The Illinois Supreme Court, in the case of Wall v. Chesapeake & Ohio Ry. Co., 290 Ill. 227, at page 232, in considering the statutory provision involving death by wrongful act, points out, that the Injuries Act confers jurisdiction on the courts which they did not have before it was given to them by the legislature, and that in that case the amendment had taken from the courts authority conferred by a previous Act to entertain actions for wrongful death which occurred in a State other than Illinois. The Supreme Court pointed out that the Act gave no vested right to anyone interested in recovering damages by death from a wrongful act occurring outside of the State, and that the legislature could have, had it seen fit, entirely repealed the statute and thereby swept away the entire remedy provided by it. In the language of the Supreme Court, at page 232.
"There is no vested right in a public law which is not in the nature of a private grant. However beneficial an act of the legislature may be to a particular person, or however injuriously its repeal may affect him, the legislature would clearly have the right to abrogate it. Sharp v. Sharp, 213 Ill. 332."
"It is well settled that if a statute giving a special remedy is repealed without a savings clause in favor of pending suits, all suits must stop where the repeal finds them."
This principle has been adhered to in the cases decided in this State (People ex rel. Eitel v. Lindheimer, 371 Ill. 367; Hire v. Hrudicka, 379 Ill. 201; Cooney v. F. Landon Cartage Co., 308 Ill. App. 444).
The proviso in the amendment adopted in 1949 indicates that it was the intention of the legislature that the Act operate as to all actions instituted thereunder, whether the incidents occurred prior to the effective date of the Act, or after the effective date of the Act, since it specifically states that every action thereunder shall be commenced within two years next after the cause of action "accrued." Had it been the legislative intention to make such proviso operate only prospectively, the past tense would not have been used and the proviso might have been framed to operate after the cause of action "accrues." There is nothing in the Act to indicate that it was the legislative intent to make such proviso inoperative as to occurrences prior to the effective date of the amendment. The limitation provision of the Act as in force and effect at the time the claim was filed governs, rather than the limitation provision which may have been in effect when the occurrences giving rise to the claim happened (DuQuoin High School Dist. No. 100 v. Industrial Commission, 329 Ill. 543; Hilberg v. Industrial Commission, 380 Ill. 102). Since the right of action is purely statutory under the Dram Shop Act the court's jurisdiction could only be exercised subject to the limitation prescribed by the statute which was in force and effect when the court's jurisdiction was invoked (Sharp v. Sharp, supra).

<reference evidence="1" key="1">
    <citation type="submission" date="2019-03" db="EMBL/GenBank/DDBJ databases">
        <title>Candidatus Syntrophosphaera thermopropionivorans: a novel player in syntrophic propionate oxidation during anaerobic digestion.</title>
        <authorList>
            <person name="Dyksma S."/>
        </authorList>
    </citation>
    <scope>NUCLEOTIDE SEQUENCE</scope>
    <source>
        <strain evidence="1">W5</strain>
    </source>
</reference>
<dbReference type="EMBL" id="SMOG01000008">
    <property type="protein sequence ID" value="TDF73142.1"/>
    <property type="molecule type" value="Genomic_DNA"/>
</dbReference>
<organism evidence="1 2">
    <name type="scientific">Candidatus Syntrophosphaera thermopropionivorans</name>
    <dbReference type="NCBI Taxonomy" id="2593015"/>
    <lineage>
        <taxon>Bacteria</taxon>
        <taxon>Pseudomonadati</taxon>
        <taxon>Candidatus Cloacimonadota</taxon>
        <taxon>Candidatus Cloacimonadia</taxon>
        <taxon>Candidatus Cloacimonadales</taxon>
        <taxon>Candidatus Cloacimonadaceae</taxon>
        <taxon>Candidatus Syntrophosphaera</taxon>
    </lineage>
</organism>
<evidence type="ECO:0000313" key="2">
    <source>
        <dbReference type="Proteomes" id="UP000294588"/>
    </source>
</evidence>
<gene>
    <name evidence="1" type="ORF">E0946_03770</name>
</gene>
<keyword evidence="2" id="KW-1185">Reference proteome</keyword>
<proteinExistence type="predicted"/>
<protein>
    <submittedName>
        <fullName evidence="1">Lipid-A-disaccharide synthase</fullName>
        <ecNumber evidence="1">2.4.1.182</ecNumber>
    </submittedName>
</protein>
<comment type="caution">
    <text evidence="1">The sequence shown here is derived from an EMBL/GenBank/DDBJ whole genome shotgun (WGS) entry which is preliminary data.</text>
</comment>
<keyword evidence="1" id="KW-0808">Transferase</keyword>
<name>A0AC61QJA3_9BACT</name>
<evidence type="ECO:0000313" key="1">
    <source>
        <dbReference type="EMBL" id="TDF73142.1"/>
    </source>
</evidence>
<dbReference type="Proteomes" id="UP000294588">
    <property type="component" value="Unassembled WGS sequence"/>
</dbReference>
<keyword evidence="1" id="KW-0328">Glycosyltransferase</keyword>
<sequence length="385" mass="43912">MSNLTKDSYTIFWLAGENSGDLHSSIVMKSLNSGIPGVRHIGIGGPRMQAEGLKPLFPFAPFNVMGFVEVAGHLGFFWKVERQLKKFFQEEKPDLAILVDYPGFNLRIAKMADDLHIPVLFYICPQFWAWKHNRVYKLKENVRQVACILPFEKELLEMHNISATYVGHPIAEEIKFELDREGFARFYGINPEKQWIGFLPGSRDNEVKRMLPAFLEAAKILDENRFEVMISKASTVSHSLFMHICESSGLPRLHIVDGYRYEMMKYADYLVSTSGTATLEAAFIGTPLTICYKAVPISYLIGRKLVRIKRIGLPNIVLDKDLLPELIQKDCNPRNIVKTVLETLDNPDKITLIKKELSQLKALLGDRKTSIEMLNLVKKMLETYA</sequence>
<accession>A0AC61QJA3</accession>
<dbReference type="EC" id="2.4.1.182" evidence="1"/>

It is, therefore, our conclusion that in the instant case plaintiffs had no vested right in the statute as in force and effect on April 20, 1946 when the incidents occurred since the statute was amended prior to the institution of action by plaintiffs specifically imposing a two-year limitation as herein set forth. The motions to dismiss on the ground that the action was instituted after the two-year period were properly allowed.
Appellant contends that sec. 4 of chap. 131, Illinois Revised Statutes [par. 4, sec. 4; Jones Ill. Stats. Ann. 27.16], applies in this instance and precludes the foregoing result. All of the precedents cited in this opinion were decided while that statute was in effect. The amendment to the Dram Shop Act creates an entirely new and different cause of action in that a time limit is placed on the commencement thereof as a condition of liability and necessary element of the cause of action. It is an outright repeal, in effect, of the old statutory right of action which contained no specific limitation of time as a condition of liability. This is quite different from an amendment to a statute of limitation. To apply section 4, of chapter 131 in this case would, in our opinion, be inconsistent with the manifest legislative intent.
The judgment of the circuit court of Madison county allowing such motions and entering judgment in bar of the ...